Talking About the Weather
“When clouds look like black smoke, a wise man will put on his cloak.” Explanation: Thick clouds laden with large droplets of water look darker than the fair-weather cumulus clouds.
“When chairs squeak, it’s about rain they speak.” Explanation: Wooden chairs will absorb moisture from the air when the humidity rises, which causes them to squeak.
“If salt is sticky and gains in weight, it will rain before too late.”Â Explanation: Salt tends to drawÂ moisture from the air. If the humidity is high, as it is during or preceding rain, salt will soak up this atmospheric moisture and clog the saltshaker.
Do you have a favorite “weather lore” saying from your grandparents, the multi-generational farmers down the road or one you’ve made up from your experience of weather in years past?
From all accounts, scientific and otherwise, we’re in for a hum-dinger of a winter. In our area, we expect the onset to be about the middle of December (sorry can’t remember where I pulled that from) and in the Northeast, if predictions hold, it will be a “winter to tell your grand kids about.”
In preparation, I’ll be bringing the second wood ring over from the barn and put it on the front porch to give us another two days of wood without going out in the drifts or the ice–one or both of which we might see soon.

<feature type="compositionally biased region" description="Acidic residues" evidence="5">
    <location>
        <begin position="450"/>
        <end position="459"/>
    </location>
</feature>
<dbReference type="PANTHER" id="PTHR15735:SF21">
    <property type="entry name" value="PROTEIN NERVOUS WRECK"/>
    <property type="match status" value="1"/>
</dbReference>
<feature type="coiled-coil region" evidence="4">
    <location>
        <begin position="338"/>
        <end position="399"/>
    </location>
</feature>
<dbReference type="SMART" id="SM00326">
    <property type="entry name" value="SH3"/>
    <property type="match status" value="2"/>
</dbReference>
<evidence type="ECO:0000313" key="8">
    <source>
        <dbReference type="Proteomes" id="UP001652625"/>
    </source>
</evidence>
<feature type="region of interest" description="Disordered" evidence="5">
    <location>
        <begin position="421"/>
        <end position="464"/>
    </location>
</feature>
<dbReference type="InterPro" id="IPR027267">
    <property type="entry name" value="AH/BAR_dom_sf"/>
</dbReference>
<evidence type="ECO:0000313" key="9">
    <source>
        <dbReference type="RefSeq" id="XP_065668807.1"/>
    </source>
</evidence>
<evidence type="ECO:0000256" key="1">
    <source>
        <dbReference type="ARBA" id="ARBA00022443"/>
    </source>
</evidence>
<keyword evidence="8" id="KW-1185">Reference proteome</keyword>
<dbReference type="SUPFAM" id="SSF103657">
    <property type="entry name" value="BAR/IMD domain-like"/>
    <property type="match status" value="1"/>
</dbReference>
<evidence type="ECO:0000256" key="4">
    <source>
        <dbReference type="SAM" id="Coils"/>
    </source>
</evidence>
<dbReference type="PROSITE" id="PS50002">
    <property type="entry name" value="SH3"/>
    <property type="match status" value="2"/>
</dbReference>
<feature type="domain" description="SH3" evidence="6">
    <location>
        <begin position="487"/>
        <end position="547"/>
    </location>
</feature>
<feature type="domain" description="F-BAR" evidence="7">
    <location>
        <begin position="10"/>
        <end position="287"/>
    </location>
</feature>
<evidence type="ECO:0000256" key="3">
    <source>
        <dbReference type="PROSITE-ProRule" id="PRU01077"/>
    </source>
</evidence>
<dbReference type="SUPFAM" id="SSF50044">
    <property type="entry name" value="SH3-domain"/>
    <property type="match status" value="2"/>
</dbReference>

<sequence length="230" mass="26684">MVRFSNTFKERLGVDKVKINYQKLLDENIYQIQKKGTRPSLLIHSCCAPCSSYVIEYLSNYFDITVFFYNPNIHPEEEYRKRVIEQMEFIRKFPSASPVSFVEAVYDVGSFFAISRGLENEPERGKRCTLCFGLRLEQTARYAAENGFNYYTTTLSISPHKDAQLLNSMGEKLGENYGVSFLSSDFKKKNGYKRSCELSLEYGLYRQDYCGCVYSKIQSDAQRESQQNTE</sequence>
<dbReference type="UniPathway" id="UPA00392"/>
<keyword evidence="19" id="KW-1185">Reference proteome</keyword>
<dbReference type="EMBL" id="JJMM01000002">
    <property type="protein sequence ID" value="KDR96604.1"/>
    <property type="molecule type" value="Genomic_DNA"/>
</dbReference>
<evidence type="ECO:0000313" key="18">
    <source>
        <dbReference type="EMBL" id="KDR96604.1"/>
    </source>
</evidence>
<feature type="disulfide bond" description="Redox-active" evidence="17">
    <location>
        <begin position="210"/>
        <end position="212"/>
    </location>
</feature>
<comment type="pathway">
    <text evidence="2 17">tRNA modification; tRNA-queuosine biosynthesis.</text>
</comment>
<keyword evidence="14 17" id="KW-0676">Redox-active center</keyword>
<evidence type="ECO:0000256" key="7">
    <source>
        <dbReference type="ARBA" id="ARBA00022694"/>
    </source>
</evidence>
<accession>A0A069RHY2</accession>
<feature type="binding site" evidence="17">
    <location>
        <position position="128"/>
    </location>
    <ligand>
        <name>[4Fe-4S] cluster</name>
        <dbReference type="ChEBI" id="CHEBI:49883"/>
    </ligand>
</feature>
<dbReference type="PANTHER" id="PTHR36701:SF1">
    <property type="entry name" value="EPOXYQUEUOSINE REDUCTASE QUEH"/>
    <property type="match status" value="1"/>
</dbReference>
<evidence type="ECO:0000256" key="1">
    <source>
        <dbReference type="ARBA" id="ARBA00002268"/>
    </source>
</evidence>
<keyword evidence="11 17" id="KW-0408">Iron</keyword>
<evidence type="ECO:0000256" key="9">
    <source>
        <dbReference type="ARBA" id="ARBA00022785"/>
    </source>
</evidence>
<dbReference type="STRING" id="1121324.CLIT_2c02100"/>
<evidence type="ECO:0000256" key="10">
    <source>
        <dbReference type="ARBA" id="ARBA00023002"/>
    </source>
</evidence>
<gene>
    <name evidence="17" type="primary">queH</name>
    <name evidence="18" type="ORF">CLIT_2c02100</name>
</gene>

I’ll find the YakTraxs for our shoes and get them into the glove box of the car, remembering the December 5 ice storm of two years ago when it was so slick that, when the car went sideways in the road on the ice, we couldn’t even walk to get help. (HINT: these things make a very thoughtful xmas gift for your northern friends and family.)
I’ll bring home a couple of gallons of gas in the red plastic 3 gallon can for the generator, just in case. And if I don’t use it in two months, put it in the car gas tank and start fresh. I’ve learned the hard way not to let gas go stale over winter–in or out of the mowers, tiller, string trimmer and such.
At any rate, pay attention to those old adages that remain with us because there’s more to them than quaint notions.
“When the bees (yellowjackets) build nests in the ground, there’s a hard winter coming ’round.” If that’s the case, we’re in for a corker!